Brett Anderson's Back is Where It Needs to Be, and He's Ready to Go

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Brett Anderson’s Back is Where It Needs to Be, and He’s Ready to Go

Chicago Cubs

When we got to know Brett Anderson earlier this winter, one thing was really hard not to note rather loudly: here’s a guy who’s been injured A LOT throughout his relatively young career.

Among his many DL trips, the most recent (and certainly most currently relevant) was triggered by 2016 March back surgery that cost him nearly all of last season.

“A year ago,” writes Carrie Muskat of, “Anderson’s back was OK until the last couple of pitches during a live batting practice session. He was then shut down.”

Anderson had back surgery in March and was eventually was sent to the 60-day disabled list, where he would remain until the middle of August. Combined with a blister issue late in the season, Anderson wound up making just three starts all of last year.

Fortunately, things appear to be going well for the Cubs’ new southpaw so far, as Anderson even tweeted that he made it through his first bullpen session “unscathed.” And that is no small feat, all things considered.

Later, Anderson even said that although he didn’t make too many appearances at the end of last season (i.e after coming back from the back surgery), that doesn’t appear to be something that’ll spill into this year. “As far as arm and back stuff, I was able to clear those hurdles and pitch and throw. I’m ready.” ( So long as he keeps up with his daily back exercises, Anderson hopes it won’t be an issue going forward.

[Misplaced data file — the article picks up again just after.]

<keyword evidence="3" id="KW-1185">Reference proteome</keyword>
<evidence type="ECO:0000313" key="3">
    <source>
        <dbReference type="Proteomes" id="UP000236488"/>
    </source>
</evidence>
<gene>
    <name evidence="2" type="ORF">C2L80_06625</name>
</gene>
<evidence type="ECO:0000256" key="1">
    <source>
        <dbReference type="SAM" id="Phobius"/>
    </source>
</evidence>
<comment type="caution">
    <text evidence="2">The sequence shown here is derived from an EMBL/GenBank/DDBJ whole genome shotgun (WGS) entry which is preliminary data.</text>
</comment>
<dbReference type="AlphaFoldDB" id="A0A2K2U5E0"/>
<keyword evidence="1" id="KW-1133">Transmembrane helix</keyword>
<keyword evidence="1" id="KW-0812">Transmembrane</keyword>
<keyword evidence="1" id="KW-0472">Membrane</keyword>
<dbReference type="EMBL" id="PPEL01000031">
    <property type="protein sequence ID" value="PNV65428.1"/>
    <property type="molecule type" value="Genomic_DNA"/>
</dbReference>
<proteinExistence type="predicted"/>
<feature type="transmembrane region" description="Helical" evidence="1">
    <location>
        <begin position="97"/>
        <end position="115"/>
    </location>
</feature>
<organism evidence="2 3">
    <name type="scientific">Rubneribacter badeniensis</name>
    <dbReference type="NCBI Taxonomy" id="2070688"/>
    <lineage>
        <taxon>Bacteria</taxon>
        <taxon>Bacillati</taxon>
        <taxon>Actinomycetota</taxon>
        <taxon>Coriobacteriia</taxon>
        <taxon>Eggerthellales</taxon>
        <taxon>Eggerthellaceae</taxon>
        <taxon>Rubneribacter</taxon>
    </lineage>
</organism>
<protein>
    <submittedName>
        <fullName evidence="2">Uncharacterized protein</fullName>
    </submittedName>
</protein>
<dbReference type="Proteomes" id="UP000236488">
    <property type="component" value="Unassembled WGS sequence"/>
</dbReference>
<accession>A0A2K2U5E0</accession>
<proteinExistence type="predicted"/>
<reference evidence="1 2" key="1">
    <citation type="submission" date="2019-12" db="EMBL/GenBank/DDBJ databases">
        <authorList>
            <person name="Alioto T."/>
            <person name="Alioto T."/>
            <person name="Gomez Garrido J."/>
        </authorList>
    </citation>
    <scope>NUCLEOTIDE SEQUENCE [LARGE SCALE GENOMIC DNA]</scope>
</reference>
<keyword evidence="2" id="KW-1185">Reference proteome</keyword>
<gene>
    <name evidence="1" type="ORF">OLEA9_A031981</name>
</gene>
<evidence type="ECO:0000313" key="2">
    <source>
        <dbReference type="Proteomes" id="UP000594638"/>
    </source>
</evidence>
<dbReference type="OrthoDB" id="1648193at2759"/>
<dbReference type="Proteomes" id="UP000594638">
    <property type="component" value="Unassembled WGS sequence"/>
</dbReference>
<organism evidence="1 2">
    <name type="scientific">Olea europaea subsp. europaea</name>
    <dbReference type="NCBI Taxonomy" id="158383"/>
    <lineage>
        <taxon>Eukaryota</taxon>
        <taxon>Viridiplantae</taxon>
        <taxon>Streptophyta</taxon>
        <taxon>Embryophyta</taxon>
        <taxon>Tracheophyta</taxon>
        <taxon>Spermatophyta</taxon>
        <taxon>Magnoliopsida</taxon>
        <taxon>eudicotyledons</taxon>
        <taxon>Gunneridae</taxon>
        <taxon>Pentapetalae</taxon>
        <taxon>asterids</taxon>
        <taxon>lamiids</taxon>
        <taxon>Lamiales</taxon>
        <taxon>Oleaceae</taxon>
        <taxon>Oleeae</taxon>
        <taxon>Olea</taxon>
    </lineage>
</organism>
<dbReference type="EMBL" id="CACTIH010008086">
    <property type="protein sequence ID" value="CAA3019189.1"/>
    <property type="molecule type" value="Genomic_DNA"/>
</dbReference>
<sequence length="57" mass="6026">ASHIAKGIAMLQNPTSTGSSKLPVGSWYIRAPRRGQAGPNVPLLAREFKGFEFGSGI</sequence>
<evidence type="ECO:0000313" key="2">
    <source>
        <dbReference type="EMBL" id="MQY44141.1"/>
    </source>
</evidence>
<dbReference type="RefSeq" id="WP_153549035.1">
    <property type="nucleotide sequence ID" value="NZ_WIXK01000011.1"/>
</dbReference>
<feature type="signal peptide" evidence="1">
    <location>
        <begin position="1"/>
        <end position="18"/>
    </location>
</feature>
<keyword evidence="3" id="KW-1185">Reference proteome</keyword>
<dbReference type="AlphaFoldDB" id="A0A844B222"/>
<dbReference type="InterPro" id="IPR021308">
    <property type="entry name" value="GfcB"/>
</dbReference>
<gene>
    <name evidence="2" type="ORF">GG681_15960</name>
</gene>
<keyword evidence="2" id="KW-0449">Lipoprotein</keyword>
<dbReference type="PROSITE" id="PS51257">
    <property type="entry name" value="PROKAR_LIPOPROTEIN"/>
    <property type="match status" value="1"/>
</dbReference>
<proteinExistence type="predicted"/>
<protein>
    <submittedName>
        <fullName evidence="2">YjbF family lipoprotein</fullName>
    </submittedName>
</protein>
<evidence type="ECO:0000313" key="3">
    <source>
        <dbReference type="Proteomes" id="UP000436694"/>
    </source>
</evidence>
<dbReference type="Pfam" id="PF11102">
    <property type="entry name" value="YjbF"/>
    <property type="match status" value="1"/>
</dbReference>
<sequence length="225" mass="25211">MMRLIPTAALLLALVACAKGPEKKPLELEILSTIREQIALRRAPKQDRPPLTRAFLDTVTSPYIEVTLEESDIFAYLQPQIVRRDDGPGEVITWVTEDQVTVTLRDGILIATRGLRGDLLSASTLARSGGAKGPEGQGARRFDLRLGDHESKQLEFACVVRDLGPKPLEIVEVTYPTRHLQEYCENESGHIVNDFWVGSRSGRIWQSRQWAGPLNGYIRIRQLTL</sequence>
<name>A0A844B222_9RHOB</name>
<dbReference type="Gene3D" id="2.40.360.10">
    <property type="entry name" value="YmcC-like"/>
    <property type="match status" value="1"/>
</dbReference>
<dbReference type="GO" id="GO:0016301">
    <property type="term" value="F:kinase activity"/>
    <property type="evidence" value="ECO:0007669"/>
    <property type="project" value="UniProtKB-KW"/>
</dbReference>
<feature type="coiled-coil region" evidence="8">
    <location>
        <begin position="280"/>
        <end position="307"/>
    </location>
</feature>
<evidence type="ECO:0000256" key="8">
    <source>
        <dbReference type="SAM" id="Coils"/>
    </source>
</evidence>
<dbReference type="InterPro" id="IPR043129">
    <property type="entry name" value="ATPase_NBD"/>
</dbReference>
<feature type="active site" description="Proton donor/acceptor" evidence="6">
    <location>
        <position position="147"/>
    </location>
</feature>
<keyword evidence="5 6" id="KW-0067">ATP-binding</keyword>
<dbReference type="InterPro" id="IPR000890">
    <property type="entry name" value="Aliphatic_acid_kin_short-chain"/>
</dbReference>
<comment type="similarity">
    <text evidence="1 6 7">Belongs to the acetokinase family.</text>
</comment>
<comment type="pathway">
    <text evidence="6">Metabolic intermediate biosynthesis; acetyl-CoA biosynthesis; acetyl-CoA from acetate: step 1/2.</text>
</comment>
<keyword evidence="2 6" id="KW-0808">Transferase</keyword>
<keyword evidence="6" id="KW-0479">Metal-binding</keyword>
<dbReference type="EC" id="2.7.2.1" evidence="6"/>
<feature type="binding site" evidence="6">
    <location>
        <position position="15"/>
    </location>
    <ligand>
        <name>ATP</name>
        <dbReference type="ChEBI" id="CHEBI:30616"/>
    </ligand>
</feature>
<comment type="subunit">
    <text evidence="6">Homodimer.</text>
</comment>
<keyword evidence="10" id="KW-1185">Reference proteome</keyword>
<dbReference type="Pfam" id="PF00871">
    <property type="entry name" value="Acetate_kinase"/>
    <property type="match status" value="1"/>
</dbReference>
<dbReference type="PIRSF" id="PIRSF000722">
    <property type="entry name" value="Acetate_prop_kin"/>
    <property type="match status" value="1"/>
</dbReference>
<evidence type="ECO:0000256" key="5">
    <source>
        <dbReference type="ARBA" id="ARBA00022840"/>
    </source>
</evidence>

That would be great news for the Chicago Cubs, who are just the latest team to dream on the rotational upside of a healthy Brett Anderson. The Cubs built some protection for themselves into his incentive-laden contract, as the guaranteed portion is just $3.5 million. But if he pitches enough to push that all the way up to $10 million, I expect the Cubs will be plenty happy to pay it.

Fortunately for the Cubs (and for Anderson, if it means extra rest that could keep him healthy), Mike Montgomery is also healthy and ready to step into the rotation, as soon as he’s needed. With Spring Training games around the corner, the Cubs can and will take things slowly, and let the rotation work itself out naturally.

Anderson and Montgomery both figure to make their Cactus League debut in the first week of Spring Training, as the Cubs hold other members of the rotation back for a little bit.

Author: Michael Cerami

Michael Cerami covers the Chicago Cubs, Bears, and Bulls at Bleacher Nation. You can find him on Twitter @Michael_Cerami